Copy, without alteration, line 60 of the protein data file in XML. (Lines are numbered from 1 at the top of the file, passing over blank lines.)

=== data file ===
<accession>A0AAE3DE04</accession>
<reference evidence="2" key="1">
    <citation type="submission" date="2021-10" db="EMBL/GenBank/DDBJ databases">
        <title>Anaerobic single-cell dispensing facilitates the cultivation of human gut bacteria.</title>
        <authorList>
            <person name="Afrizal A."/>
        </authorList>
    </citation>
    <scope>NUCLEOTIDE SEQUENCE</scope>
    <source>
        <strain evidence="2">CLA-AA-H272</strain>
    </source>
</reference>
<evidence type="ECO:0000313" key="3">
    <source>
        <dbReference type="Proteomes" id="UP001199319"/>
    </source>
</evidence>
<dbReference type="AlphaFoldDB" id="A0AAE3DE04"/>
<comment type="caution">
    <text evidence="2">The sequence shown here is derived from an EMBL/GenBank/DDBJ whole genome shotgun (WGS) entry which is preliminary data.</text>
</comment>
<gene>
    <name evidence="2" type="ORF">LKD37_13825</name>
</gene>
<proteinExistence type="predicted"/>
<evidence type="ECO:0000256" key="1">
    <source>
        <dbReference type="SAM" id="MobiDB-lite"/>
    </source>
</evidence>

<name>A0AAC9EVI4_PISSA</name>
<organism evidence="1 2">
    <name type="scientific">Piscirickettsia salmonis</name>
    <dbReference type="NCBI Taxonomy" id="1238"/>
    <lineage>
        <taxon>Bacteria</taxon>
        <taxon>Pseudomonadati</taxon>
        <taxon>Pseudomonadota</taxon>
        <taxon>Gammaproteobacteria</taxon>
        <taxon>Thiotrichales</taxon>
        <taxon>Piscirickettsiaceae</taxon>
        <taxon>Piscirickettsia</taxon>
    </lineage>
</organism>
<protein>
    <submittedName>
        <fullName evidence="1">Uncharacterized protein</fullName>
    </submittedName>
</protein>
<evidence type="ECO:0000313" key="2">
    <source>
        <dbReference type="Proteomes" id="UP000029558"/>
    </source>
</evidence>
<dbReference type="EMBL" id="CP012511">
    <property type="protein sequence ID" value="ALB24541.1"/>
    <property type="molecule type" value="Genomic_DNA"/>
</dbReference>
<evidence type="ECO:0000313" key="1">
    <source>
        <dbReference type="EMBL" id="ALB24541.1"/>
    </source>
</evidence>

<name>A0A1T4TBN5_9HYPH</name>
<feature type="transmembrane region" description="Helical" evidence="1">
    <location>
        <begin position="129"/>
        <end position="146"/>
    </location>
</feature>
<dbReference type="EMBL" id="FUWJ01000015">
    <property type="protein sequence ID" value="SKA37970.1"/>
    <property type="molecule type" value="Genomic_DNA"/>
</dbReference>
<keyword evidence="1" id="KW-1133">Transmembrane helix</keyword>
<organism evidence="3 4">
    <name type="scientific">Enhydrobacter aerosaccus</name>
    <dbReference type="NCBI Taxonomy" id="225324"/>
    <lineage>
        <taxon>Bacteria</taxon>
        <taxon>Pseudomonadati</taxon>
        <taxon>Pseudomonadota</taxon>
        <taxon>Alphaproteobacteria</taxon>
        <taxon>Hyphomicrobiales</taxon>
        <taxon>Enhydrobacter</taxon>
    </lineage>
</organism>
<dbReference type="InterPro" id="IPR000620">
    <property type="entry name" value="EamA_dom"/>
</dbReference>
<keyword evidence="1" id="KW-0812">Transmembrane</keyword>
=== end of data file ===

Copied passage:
<evidence type="ECO:0000313" key="1">